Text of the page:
Drive-By Truckers have called their eleventh studio album, American Band, protest music, a descriptor also used by Shearwater for this past January’s Jetplane and Oxbow. And why the hell not? It’s an election year — a particularly bug-shit election year, no less. Of course there’s going to be a lot of political music coming out. But the records are polar opposites of each other, taking decidedly different approaches when examining the current state of our country. Where Jonathan Meiburg kept the protest angle as the undercurrent, the Truckers’ songwriting team of Patterson Hood and Mike Cooley lock it in as the overcurrent.
While both methods are valid, I usually prefer Shearwater’s. Usually. Since all of Meiburg’s lyrics hinge on eloquently open metaphors, you can still get lost in the triumphant chug of “Radio Silence” or the biosphere sonics of “Stray Light at Cloud Hill”, even if politics aren’t your thing. And if they are, part of Jetplane‘s enjoyment comes from deciphering its dream journal imagery until you have a concrete message. Hood and Cooley, on the other hand, keep it lean and mean with Stones-like guitar workouts and blunt-as-they-come song titles like “Darkened Flags On the Cusp of Dawn”.
16-year-old me (or hell, even 25-year-old me) would have hated American Band. He would have hated the on-the-nose-ness of every song. He would have hated how the Truckers started filtering their politics through current events rather than fictional yarns, backwoods folklore, and Southern history. He would have hated how cut and dry everything is. He would have hated that, for the first time since 1999’s Pizza Deliverance, the album cover isn’t a Southern gothic painting by Wes Freed, but a shadowy photograph of an American flag being lowered.
Then again, 16-year-old me wasn’t living in 2016, a year that, while not necessarily worse than any other time in modern history (every generation thinks their era is more dire than the one that preceded it), doesn’t exactly benefit from nuance when it comes to politics. Just look at the current Republican presidential nominee. This isn’t the time for subtlety. Not in the slightest.
And Hood and Cooley have no interest in being subtle. They’ve made that clear from the moment they announced American Band. If past songs like “The Deeper In” and the Buford Pusser trilogy from The Dirty South were morally ambiguous (or, in the latter’s case, morally nihilistic), everything on their latest album is morally clarified, coming from real life even when the songwriters stick to the short-story format they’ve perfected over the years. Hood makes a case for stricter gun control on “Guns of Umpqua”, a recounting of last October’s shooting at Umpqua Community College in Oregon, the very state he moved his family to last year. Later, “What It Means” finds him numbed into a stupor over the epidemic of unarmed black men getting shot by police. He even tackles mental health by relating Robin Williams’ depression to his own on “Baggage”. For his part, the deeper-voiced, wiser-assed Cooley praises the shifting of gender roles on “Filthy and Fried” and the removal of the Confederate flag from the South Carolina Statehouse on “Surrender Under Protest”.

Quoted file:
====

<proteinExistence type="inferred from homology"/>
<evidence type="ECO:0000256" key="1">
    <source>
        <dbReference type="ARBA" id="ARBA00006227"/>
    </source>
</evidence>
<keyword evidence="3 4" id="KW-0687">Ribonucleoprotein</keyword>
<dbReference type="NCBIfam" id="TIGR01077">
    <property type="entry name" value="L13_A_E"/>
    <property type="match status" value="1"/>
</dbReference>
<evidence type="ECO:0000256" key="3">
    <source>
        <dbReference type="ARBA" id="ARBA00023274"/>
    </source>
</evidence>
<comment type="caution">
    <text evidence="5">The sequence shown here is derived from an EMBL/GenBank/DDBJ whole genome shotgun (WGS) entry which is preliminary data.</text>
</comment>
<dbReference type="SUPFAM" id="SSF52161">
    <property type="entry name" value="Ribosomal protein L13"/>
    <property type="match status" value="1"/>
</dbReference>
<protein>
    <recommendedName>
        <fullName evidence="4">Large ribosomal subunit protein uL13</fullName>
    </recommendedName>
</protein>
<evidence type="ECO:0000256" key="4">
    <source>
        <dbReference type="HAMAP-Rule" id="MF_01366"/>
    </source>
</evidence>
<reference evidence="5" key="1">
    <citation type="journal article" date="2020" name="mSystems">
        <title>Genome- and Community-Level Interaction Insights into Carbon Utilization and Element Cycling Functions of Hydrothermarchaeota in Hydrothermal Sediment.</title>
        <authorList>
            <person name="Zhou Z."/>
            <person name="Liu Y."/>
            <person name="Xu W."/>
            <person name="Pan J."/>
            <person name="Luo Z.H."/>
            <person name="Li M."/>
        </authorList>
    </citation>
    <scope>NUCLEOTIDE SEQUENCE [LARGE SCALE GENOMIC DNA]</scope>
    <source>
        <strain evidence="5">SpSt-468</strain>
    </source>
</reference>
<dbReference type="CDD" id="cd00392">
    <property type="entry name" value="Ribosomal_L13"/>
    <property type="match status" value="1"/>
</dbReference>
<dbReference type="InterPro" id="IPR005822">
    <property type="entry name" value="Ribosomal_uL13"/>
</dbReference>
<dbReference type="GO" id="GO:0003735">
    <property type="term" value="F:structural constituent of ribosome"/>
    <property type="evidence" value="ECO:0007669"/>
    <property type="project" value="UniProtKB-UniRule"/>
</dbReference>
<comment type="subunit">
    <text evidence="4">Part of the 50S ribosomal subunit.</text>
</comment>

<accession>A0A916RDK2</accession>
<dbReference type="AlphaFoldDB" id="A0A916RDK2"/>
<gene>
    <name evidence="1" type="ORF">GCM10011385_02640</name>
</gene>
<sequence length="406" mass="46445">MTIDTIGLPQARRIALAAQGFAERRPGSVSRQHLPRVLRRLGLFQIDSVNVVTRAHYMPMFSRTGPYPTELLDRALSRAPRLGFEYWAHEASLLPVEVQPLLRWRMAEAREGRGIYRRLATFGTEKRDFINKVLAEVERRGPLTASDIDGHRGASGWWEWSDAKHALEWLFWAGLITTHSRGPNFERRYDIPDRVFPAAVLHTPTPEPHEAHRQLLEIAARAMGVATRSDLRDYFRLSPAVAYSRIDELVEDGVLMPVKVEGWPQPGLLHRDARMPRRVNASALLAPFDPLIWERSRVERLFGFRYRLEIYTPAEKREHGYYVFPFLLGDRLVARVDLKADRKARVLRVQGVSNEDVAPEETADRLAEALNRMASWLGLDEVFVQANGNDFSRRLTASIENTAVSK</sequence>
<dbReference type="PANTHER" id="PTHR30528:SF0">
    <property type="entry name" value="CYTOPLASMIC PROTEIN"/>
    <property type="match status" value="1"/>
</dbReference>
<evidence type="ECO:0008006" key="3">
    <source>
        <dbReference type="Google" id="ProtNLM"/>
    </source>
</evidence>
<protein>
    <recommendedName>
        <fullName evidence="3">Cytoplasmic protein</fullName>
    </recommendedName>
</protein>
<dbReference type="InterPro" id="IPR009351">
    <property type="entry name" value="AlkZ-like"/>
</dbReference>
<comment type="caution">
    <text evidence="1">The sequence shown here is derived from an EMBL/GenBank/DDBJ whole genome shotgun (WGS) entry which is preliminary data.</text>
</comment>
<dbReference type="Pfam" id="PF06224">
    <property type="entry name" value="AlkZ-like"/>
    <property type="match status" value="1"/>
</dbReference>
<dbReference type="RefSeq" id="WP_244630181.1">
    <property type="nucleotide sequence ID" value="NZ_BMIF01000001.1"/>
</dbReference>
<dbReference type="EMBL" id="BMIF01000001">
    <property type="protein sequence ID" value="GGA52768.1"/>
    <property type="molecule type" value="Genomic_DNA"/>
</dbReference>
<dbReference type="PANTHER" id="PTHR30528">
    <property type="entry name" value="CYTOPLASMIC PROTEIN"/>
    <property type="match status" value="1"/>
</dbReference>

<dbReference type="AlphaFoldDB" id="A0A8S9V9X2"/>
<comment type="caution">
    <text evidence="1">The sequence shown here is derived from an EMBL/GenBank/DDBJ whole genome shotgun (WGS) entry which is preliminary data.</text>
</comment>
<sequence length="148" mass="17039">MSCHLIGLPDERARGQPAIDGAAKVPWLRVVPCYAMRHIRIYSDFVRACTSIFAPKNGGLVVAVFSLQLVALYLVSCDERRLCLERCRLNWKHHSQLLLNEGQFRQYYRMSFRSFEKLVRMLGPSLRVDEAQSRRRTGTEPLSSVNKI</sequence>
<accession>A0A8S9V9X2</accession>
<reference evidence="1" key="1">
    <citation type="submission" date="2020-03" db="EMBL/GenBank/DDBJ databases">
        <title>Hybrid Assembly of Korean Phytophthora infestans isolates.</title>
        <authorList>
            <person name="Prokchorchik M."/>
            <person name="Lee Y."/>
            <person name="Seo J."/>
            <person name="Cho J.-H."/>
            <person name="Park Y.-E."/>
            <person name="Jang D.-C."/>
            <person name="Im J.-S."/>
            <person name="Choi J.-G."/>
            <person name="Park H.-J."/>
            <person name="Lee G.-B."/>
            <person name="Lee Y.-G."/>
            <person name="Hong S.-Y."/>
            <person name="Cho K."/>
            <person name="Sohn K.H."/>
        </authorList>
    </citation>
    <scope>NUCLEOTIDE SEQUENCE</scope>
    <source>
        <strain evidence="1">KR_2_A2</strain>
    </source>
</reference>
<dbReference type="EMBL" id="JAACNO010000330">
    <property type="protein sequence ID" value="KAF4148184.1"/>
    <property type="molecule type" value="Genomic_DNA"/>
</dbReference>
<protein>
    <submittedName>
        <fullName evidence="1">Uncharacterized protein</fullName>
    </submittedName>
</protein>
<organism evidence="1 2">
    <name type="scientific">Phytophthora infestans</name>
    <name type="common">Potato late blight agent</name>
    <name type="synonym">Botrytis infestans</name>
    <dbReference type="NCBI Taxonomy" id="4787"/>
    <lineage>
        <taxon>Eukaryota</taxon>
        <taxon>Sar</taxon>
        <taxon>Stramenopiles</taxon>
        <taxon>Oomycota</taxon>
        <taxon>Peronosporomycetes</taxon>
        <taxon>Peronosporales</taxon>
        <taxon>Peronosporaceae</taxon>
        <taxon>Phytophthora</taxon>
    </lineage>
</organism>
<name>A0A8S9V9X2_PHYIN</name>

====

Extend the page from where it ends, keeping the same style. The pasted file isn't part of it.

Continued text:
Unlike 2014’s longer, more meditative English Oceans, all of these songs embody American Band‘s mantra of getting right to the point. As soon as the opening hacksaw riff of “Ramon Casiano” cuts its way through the speakers, Cooley wastes no time in taking down Harlon Carter, the NRA President who, as a youth, controversially gunned down the 15-year-old Hispanic boy of the title back in 1931. As Cooley points out, the incident happened near the Mexican border, thus tying it back to today’s national dialogue about immigration.
But while the no-bullshit lyrics and get-in, get-out nature of American Band work to make the band’s politics perfectly clear (at 47 minutes, it’s a contender for DBT’s shortest LP), it still has unique lyrical details that separate it from other protest music, even protest music of the loud and pissed-off variety. Ever the sharpened storyteller, Hood frames “Guns of Umpqua” from the vantage point of a veteran who’s trying to barricade all of the students inside a classroom. Rather than depict the shooting linearly, he toggles back and forth between the horrific present moment and peaceful memories of time spent with his family. Similarly, “What It Means” transcends the typical protest song by also marveling at the advancements of humanity. How come a species blessed with so much scientific intelligence often fails so horribly when it comes to kindness and equality?
American Band ‘s other ace in the hole is its point of view. It’s no secret that Hood and Cooley are middle-aged white guys from Alabama. They fall into a demographic frequently associated with many of the heinous acts, people, and policies they’re railing against. It makes their atypical political stance all that more important, because — as Hood told us in a recent interview — indictments of police brutality need to come from white artists like him, as well as Kendrick Lamar and Ta-Nehisi Coates. Not only does that get more people talking about the issue at hand, but it also helps to defeat the stereotypes about where he comes from, a region he still feels connected to on “Ever South”, despite having moved to the Pacific Northwest. As he once growled in “Ronnie and Neil”, there are a lot of good folks down there. There are a lot of good folks in Oregon, too. There are a lot of good folks everywhere. And as American Band pleads, every last one of them deserves compassion and respect.
Essential Tracks: “Ramon Casiano”, “Guns of Umpqua”, and “Ever South”